Ten most interesting interviews of 2012: Artists, feminist scientists, comedians and queens

Categories: Lists

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Sometimes, I get to interview my teenage idols. Like Patty Schemel from Hole.
One of my favorite parts of being a reporter is getting to talk to strangers (and sometimes, friends). Even outside of assignments, I find myself interviewing waitresses, vending-machine repairmen and random people who have clearly not chosen to be in line in front of me at the grocery. This year, I came across some fascinating people -- either by the randomness of assignments or inspired by a long-time desire to get someone's story on paper -- and found that with each Q&A I did, I learned something. From pastors to musicians to scientists and wrestlers, everyone has a story to tell.

See also:
- Twelve Denver arts flashbacks from 2012
- In honor of snow in the mountains: The ten best South Park ski instructor memes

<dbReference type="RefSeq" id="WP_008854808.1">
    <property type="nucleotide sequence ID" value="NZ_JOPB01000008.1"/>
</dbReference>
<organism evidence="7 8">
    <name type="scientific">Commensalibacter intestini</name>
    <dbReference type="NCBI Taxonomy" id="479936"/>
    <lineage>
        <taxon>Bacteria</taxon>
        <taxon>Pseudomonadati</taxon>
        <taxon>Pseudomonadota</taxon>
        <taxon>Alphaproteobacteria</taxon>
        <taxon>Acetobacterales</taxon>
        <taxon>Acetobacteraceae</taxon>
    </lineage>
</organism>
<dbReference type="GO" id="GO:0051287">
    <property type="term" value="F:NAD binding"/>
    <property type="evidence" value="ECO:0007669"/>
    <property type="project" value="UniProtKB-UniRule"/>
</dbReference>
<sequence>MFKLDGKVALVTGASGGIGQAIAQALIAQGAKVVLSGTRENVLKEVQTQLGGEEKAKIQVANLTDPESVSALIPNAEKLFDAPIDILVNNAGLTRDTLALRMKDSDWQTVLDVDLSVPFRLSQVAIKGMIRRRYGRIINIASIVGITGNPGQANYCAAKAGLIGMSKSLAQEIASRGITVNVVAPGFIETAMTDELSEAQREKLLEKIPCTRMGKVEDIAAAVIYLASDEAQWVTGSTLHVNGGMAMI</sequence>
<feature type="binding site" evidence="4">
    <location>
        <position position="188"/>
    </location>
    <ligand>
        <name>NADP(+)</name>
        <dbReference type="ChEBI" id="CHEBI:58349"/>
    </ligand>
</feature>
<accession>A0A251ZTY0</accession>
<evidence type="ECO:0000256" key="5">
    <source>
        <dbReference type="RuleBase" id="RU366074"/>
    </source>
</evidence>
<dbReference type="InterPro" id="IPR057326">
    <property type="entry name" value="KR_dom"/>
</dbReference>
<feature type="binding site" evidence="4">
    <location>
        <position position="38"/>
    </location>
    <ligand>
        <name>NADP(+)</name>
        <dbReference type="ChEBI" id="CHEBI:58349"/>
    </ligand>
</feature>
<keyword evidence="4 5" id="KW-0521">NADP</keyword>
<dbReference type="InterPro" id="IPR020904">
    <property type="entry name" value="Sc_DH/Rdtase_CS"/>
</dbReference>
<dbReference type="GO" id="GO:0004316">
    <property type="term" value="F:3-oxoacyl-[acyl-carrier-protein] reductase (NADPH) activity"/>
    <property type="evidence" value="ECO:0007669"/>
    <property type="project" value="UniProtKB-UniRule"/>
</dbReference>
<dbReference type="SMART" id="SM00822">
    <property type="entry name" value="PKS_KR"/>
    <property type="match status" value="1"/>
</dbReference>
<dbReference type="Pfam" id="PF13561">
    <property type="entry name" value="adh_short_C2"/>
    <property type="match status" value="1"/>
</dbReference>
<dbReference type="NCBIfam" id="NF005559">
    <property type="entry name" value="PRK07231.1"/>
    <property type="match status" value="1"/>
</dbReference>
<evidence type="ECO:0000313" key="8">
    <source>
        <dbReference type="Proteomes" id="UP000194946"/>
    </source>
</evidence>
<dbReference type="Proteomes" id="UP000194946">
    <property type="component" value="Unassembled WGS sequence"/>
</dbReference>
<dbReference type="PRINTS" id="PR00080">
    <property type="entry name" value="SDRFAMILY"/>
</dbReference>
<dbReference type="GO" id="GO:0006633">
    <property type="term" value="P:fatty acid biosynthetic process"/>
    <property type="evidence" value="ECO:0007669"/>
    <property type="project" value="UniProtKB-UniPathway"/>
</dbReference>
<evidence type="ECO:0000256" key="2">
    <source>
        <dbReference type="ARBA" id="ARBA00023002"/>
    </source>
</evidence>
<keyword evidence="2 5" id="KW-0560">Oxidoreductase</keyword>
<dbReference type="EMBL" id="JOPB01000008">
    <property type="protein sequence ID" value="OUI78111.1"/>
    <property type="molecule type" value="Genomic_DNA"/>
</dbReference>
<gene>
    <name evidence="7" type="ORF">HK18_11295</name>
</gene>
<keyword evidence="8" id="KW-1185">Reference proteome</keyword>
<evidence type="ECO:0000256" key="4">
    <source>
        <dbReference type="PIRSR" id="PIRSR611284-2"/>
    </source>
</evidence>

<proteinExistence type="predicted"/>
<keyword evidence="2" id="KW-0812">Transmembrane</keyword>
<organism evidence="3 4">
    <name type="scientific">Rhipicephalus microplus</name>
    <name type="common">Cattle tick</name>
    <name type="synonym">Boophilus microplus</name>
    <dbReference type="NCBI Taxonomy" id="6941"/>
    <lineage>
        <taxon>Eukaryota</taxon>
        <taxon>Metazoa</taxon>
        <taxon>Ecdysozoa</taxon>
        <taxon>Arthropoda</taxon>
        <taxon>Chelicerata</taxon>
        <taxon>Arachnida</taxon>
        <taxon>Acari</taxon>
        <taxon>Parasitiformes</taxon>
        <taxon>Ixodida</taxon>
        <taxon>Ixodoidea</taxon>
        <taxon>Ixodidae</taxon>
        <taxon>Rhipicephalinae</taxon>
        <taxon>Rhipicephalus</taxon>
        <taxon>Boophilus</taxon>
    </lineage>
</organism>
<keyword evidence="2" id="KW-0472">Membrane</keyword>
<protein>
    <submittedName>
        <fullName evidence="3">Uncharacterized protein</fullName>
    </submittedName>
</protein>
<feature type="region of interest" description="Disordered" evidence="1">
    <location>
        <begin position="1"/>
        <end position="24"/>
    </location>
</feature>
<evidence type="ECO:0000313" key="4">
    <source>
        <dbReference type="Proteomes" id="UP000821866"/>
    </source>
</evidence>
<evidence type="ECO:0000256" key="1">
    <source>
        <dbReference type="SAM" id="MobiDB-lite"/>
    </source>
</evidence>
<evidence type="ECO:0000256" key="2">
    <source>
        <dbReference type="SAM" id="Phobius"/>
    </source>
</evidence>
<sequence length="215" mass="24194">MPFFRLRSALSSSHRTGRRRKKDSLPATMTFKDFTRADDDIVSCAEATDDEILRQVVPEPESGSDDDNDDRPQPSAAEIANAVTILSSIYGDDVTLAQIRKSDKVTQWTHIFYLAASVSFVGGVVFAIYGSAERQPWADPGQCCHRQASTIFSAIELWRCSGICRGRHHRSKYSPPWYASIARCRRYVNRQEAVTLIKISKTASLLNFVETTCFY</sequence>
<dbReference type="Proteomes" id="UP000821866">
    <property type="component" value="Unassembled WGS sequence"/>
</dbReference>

- Lucky '13: Andrew Novick of Gimme Gimme Pillow Toast, Warlock Pinchers, and GetYourGoing

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10."Joey Terrofyn" McDougal, wrestler/owner/founder of Primos Harccore & Wrestling
My initial reaction to the idea of a "Juggalo" wrestling league was skepticism. But speaking with Joey changed all of that. A man with a passion for the art of wrestling and the hardcore style, Joey "Terrofyn" McDougal explained what kind of training goes into each wrestler's career -- his own Butcher Shop in Colorado is a facility that specializes in this type of fighting -- and dispelled any myths that this was anything but a serious business. Since distancing himself and his company from the Juggalo wrestling circuit a few years ago, his events have begun to feature the clown wrestlers once again, but focus on bringing international talent to the ring. This year, McDougal also started the REVoLUCHA Lucha Libre arm of his company and headed to Mexico City himself to train.

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9. Missi Kroge of the Secret Servix all-girl Scooter Club
As a true native, I love uncovering Denver lore -- especially when it happens completely by accident. In a passing conversation with my scooter-enthusiast friend Kimmy, she mentioned that once upon a time, her sister Missi had started the Secret Servix Scooter Club. Just in time for the 15th Annual Mile High Mayhem Scooter Rally this past July, I caught up with Missi Kroge and she told me all about the club's formation, the notorious Capitol Hill residence that served as its headquarters and why an all-girl club was an imperative in the '90s.


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